Moscow so far has been interesting for the top seed. An atrocious second round match against Alize Cornet had Stosur firing twice as many unforced errors as winners as she persisted with a barmy net-approach game that clearly wasn't working. Cornet served for each set, but eventually succumbed to an 86 tie-break in the first and a 75 in the second as she ran out of gas in what was a 2-hour plus 2-set encounter. It allowed Stosur to post the 400th match win of her career, but only by relying on the stamina characteristic of her matches this year. The third round was kinder to Stosur, but her first real opposition will come from her semi-final opponent this afternoon. Stosur should win Moscow - she is the leading seed after all.
Facing Stosur in today's semi-final will be Ana Ivanovic. That the pair haven't met since 2009 is as much to do with the varying fortunes of the two and the inconsistencies of their seasons over the past couple of years as it is the rise of bigger characters and the the return of old faces within the women's game. Since winning the French Open in 2008, Ivanovic hasn't really competed at a similar level, sliding down the rankings and barely denting the second week of the slams. Winning smaller European events and keeping her hand in with the Bali Championship cup, she has fairly struggled to keep pace with the promise of her solitary slam particularly in the wake of the newer stars of the tour. This year she has yet to make a final, and has stumbled at the slams when facing higher ranking opposition:
Australia - lost to Kvitova (4th round)
Roland Garros - lost to Errani (3rd round)
Wimbledon - lost to Azarenka (4th round)
US Open - lost to Serena Williams (quarter final)
For most of the year, it would seem, and most significantly evidenced in her slam fortunes, Ivanovic has been playing at the level of a top twenty player, but unable to really advance beyond that to trouble those right at the top of the game. With an apparent lack of confidence primarily responsible for her dry season, Ivanovic, like her fellow Serbian Fed Cup mate Jelena Jankovic, is severely in need of a trophy moment to propel her back to the forefront of the game. Unfortunately, there is a sense that her time may have passed as the Kvitova, Azarenka, Sharapova evolution of the game may preclude her from competing in the increasingly physical and aggressive environment.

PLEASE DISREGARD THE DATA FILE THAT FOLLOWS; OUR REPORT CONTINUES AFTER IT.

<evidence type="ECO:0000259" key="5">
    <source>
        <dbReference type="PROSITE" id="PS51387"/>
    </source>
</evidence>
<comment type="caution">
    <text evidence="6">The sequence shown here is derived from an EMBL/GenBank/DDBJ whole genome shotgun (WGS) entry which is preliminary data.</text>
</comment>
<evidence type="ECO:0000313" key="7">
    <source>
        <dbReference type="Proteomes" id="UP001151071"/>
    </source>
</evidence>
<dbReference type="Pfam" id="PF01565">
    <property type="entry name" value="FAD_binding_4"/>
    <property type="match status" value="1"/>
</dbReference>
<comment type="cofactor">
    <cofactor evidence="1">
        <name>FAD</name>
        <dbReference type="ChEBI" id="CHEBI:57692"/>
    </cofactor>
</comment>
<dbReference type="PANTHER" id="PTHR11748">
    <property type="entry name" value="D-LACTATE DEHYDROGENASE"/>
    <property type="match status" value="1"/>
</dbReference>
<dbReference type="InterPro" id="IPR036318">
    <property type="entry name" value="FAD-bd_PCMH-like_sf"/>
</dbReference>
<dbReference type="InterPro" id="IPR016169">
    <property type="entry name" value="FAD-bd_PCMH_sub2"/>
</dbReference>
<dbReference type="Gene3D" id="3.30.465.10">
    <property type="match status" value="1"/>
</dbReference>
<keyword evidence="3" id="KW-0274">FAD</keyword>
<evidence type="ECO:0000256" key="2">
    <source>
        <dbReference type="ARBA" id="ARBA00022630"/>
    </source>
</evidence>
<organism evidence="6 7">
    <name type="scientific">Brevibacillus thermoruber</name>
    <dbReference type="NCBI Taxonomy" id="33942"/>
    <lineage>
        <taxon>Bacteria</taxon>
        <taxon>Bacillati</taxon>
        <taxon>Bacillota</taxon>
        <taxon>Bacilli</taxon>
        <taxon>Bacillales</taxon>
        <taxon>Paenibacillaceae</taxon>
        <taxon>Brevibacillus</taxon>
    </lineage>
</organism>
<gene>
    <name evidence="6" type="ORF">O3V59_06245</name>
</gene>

Finally in Moscow is the #3 seed Caroline Wozniacki whose fortunes over 2012 have been much publicised as she wanes in the WTA, slipping 12 spots in the rankings and forfeiting all six of the championships she captured in 2011. Some respite was given when she won Seoul in September, but the dismal season for the young Dane had been established long before September.
However, the significance of that September victory cannot be underestimated. Wozniacki is one of the hardest working players on tour, and although she has struggled in 2012, she is still only 23 and therefore capable of adapting to new challenges on tour. Although beleaguered for most of the first half of the year, the pick-up in her season post-Olympics suggests that she may have turned a corner and could be ready to compete once again at a high-level in major events. The realisation seems to be, that she needs to grow in the lesser events to build towards the bigger ones. It is the smaller steps to recovery after the trauma of her season that will take her back to the level she needs to be at.
With the obviously easier semi-final against the Swede Arvidsson, Wozniacki will be hoping to progress to the final and claim her second title of the year. But as with Ivanovic, the winning these days is a whole lot harder than it ever used to be. And as for Stosur and Bartoli, it begs the question of whether they actually want to win at all.
Bartoli image from brecoder.com
Ivanovic image from topnews.in